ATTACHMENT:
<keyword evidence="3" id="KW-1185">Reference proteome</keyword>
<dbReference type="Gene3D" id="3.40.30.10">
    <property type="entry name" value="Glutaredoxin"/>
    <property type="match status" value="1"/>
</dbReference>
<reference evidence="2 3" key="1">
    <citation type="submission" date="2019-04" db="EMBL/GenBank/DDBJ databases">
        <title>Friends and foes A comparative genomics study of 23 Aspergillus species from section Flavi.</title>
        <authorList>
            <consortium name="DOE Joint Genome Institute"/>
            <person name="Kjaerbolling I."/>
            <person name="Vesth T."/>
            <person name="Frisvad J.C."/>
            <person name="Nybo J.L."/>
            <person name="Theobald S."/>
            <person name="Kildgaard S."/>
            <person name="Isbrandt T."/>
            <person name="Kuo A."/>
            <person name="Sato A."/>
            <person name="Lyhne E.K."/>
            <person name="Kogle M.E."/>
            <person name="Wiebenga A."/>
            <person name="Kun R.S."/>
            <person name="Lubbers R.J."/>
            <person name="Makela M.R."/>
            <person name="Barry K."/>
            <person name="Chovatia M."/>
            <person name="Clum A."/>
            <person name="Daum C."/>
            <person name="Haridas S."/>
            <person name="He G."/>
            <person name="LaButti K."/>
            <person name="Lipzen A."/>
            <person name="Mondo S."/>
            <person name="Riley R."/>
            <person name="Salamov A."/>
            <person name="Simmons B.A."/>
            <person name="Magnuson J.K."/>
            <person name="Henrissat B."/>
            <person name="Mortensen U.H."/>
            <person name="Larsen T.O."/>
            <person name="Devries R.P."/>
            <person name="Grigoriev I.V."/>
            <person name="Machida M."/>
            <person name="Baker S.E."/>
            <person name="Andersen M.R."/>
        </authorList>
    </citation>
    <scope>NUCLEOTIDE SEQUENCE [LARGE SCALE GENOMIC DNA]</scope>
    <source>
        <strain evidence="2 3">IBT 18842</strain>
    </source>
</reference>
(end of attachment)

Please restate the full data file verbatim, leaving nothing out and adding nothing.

<keyword evidence="3" id="KW-1185">Reference proteome</keyword>
<dbReference type="Gene3D" id="3.40.30.10">
    <property type="entry name" value="Glutaredoxin"/>
    <property type="match status" value="1"/>
</dbReference>
<reference evidence="2 3" key="1">
    <citation type="submission" date="2019-04" db="EMBL/GenBank/DDBJ databases">
        <title>Friends and foes A comparative genomics study of 23 Aspergillus species from section Flavi.</title>
        <authorList>
            <consortium name="DOE Joint Genome Institute"/>
            <person name="Kjaerbolling I."/>
            <person name="Vesth T."/>
            <person name="Frisvad J.C."/>
            <person name="Nybo J.L."/>
            <person name="Theobald S."/>
            <person name="Kildgaard S."/>
            <person name="Isbrandt T."/>
            <person name="Kuo A."/>
            <person name="Sato A."/>
            <person name="Lyhne E.K."/>
            <person name="Kogle M.E."/>
            <person name="Wiebenga A."/>
            <person name="Kun R.S."/>
            <person name="Lubbers R.J."/>
            <person name="Makela M.R."/>
            <person name="Barry K."/>
            <person name="Chovatia M."/>
            <person name="Clum A."/>
            <person name="Daum C."/>
            <person name="Haridas S."/>
            <person name="He G."/>
            <person name="LaButti K."/>
            <person name="Lipzen A."/>
            <person name="Mondo S."/>
            <person name="Riley R."/>
            <person name="Salamov A."/>
            <person name="Simmons B.A."/>
            <person name="Magnuson J.K."/>
            <person name="Henrissat B."/>
            <person name="Mortensen U.H."/>
            <person name="Larsen T.O."/>
            <person name="Devries R.P."/>
            <person name="Grigoriev I.V."/>
            <person name="Machida M."/>
            <person name="Baker S.E."/>
            <person name="Andersen M.R."/>
        </authorList>
    </citation>
    <scope>NUCLEOTIDE SEQUENCE [LARGE SCALE GENOMIC DNA]</scope>
    <source>
        <strain evidence="2 3">IBT 18842</strain>
    </source>
</reference>